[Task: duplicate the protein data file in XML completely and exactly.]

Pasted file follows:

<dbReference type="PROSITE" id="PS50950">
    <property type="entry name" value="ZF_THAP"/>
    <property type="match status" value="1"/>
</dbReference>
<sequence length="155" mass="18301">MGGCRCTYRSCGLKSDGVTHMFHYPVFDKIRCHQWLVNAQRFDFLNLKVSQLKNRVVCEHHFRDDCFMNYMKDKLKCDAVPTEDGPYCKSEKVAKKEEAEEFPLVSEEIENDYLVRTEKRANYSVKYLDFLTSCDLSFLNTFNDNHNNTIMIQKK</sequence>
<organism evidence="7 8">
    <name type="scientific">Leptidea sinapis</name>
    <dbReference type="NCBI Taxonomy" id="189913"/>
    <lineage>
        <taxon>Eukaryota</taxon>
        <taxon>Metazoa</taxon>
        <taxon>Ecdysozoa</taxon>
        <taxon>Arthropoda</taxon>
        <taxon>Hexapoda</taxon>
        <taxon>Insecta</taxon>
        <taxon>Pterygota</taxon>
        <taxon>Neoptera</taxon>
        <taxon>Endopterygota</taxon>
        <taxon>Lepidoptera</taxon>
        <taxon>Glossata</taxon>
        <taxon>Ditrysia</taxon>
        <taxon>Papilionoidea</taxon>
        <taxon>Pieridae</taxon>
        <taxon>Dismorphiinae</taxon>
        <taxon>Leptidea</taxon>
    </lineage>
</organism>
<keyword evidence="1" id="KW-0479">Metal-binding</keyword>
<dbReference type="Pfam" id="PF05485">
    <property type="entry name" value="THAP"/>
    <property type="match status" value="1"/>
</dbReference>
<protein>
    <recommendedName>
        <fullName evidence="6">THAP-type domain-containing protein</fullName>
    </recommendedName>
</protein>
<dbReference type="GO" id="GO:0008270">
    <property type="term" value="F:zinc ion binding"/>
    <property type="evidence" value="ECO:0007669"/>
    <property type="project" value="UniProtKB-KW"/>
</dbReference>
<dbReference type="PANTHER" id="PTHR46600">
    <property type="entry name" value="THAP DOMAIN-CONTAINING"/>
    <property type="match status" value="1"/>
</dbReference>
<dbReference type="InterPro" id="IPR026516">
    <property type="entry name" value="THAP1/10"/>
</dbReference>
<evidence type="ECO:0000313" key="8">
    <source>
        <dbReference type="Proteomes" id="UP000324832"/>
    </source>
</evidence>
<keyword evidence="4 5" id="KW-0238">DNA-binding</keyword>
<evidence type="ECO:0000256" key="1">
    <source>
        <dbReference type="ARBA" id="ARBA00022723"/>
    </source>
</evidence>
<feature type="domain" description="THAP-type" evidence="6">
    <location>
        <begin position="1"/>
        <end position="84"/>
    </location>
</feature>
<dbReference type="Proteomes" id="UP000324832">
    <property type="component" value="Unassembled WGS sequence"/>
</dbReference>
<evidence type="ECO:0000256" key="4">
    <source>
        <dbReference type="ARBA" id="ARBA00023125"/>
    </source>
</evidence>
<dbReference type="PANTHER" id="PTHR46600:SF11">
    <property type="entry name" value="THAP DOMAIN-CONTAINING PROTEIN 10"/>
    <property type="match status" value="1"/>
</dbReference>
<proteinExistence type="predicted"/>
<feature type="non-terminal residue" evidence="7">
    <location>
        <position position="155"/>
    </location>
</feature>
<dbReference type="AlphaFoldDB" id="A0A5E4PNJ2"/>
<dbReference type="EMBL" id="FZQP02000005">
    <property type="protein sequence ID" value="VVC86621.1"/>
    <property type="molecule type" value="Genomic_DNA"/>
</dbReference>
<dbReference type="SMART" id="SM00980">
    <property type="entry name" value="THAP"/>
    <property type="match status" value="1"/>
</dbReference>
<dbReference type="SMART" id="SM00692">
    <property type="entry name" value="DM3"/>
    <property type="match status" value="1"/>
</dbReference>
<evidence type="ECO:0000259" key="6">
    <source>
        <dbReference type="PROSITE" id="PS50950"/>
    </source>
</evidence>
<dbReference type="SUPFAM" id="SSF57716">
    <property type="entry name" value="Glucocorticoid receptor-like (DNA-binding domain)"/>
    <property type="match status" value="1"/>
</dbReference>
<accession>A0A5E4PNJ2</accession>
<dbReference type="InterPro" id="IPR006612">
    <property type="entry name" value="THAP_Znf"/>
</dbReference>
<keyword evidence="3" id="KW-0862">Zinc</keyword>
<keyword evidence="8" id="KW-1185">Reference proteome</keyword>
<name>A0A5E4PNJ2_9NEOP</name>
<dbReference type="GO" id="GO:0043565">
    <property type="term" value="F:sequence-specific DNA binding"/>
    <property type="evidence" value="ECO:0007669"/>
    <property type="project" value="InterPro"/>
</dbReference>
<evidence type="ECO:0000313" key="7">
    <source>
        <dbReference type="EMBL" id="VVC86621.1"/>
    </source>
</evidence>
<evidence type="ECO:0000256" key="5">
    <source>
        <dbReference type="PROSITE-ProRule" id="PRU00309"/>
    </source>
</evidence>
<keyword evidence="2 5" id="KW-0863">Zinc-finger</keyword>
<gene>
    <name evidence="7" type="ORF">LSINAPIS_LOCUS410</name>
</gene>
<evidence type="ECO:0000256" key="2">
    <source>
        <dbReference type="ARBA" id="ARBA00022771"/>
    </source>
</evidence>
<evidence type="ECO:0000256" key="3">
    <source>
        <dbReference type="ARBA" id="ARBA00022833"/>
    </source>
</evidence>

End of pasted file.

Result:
<dbReference type="PROSITE" id="PS50950">
    <property type="entry name" value="ZF_THAP"/>
    <property type="match status" value="1"/>
</dbReference>
<sequence length="155" mass="18301">MGGCRCTYRSCGLKSDGVTHMFHYPVFDKIRCHQWLVNAQRFDFLNLKVSQLKNRVVCEHHFRDDCFMNYMKDKLKCDAVPTEDGPYCKSEKVAKKEEAEEFPLVSEEIENDYLVRTEKRANYSVKYLDFLTSCDLSFLNTFNDNHNNTIMIQKK</sequence>
<organism evidence="7 8">
    <name type="scientific">Leptidea sinapis</name>
    <dbReference type="NCBI Taxonomy" id="189913"/>
    <lineage>
        <taxon>Eukaryota</taxon>
        <taxon>Metazoa</taxon>
        <taxon>Ecdysozoa</taxon>
        <taxon>Arthropoda</taxon>
        <taxon>Hexapoda</taxon>
        <taxon>Insecta</taxon>
        <taxon>Pterygota</taxon>
        <taxon>Neoptera</taxon>
        <taxon>Endopterygota</taxon>
        <taxon>Lepidoptera</taxon>
        <taxon>Glossata</taxon>
        <taxon>Ditrysia</taxon>
        <taxon>Papilionoidea</taxon>
        <taxon>Pieridae</taxon>
        <taxon>Dismorphiinae</taxon>
        <taxon>Leptidea</taxon>
    </lineage>
</organism>
<keyword evidence="1" id="KW-0479">Metal-binding</keyword>
<dbReference type="Pfam" id="PF05485">
    <property type="entry name" value="THAP"/>
    <property type="match status" value="1"/>
</dbReference>
<protein>
    <recommendedName>
        <fullName evidence="6">THAP-type domain-containing protein</fullName>
    </recommendedName>
</protein>
<dbReference type="GO" id="GO:0008270">
    <property type="term" value="F:zinc ion binding"/>
    <property type="evidence" value="ECO:0007669"/>
    <property type="project" value="UniProtKB-KW"/>
</dbReference>
<dbReference type="PANTHER" id="PTHR46600">
    <property type="entry name" value="THAP DOMAIN-CONTAINING"/>
    <property type="match status" value="1"/>
</dbReference>
<dbReference type="InterPro" id="IPR026516">
    <property type="entry name" value="THAP1/10"/>
</dbReference>
<evidence type="ECO:0000313" key="8">
    <source>
        <dbReference type="Proteomes" id="UP000324832"/>
    </source>
</evidence>
<keyword evidence="4 5" id="KW-0238">DNA-binding</keyword>
<evidence type="ECO:0000256" key="1">
    <source>
        <dbReference type="ARBA" id="ARBA00022723"/>
    </source>
</evidence>
<feature type="domain" description="THAP-type" evidence="6">
    <location>
        <begin position="1"/>
        <end position="84"/>
    </location>
</feature>
<dbReference type="Proteomes" id="UP000324832">
    <property type="component" value="Unassembled WGS sequence"/>
</dbReference>
<evidence type="ECO:0000256" key="4">
    <source>
        <dbReference type="ARBA" id="ARBA00023125"/>
    </source>
</evidence>
<dbReference type="PANTHER" id="PTHR46600:SF11">
    <property type="entry name" value="THAP DOMAIN-CONTAINING PROTEIN 10"/>
    <property type="match status" value="1"/>
</dbReference>
<proteinExistence type="predicted"/>
<feature type="non-terminal residue" evidence="7">
    <location>
        <position position="155"/>
    </location>
</feature>
<dbReference type="AlphaFoldDB" id="A0A5E4PNJ2"/>
<dbReference type="EMBL" id="FZQP02000005">
    <property type="protein sequence ID" value="VVC86621.1"/>
    <property type="molecule type" value="Genomic_DNA"/>
</dbReference>
<dbReference type="SMART" id="SM00980">
    <property type="entry name" value="THAP"/>
    <property type="match status" value="1"/>
</dbReference>
<dbReference type="SMART" id="SM00692">
    <property type="entry name" value="DM3"/>
    <property type="match status" value="1"/>
</dbReference>
<evidence type="ECO:0000259" key="6">
    <source>
        <dbReference type="PROSITE" id="PS50950"/>
    </source>
</evidence>
<dbReference type="SUPFAM" id="SSF57716">
    <property type="entry name" value="Glucocorticoid receptor-like (DNA-binding domain)"/>
    <property type="match status" value="1"/>
</dbReference>
<accession>A0A5E4PNJ2</accession>
<dbReference type="InterPro" id="IPR006612">
    <property type="entry name" value="THAP_Znf"/>
</dbReference>
<keyword evidence="3" id="KW-0862">Zinc</keyword>
<keyword evidence="8" id="KW-1185">Reference proteome</keyword>
<name>A0A5E4PNJ2_9NEOP</name>
<dbReference type="GO" id="GO:0043565">
    <property type="term" value="F:sequence-specific DNA binding"/>
    <property type="evidence" value="ECO:0007669"/>
    <property type="project" value="InterPro"/>
</dbReference>
<evidence type="ECO:0000313" key="7">
    <source>
        <dbReference type="EMBL" id="VVC86621.1"/>
    </source>
</evidence>
<evidence type="ECO:0000256" key="5">
    <source>
        <dbReference type="PROSITE-ProRule" id="PRU00309"/>
    </source>
</evidence>
<keyword evidence="2 5" id="KW-0863">Zinc-finger</keyword>
<gene>
    <name evidence="7" type="ORF">LSINAPIS_LOCUS410</name>
</gene>
<evidence type="ECO:0000256" key="2">
    <source>
        <dbReference type="ARBA" id="ARBA00022771"/>
    </source>
</evidence>
<evidence type="ECO:0000256" key="3">
    <source>
        <dbReference type="ARBA" id="ARBA00022833"/>
    </source>
</evidence>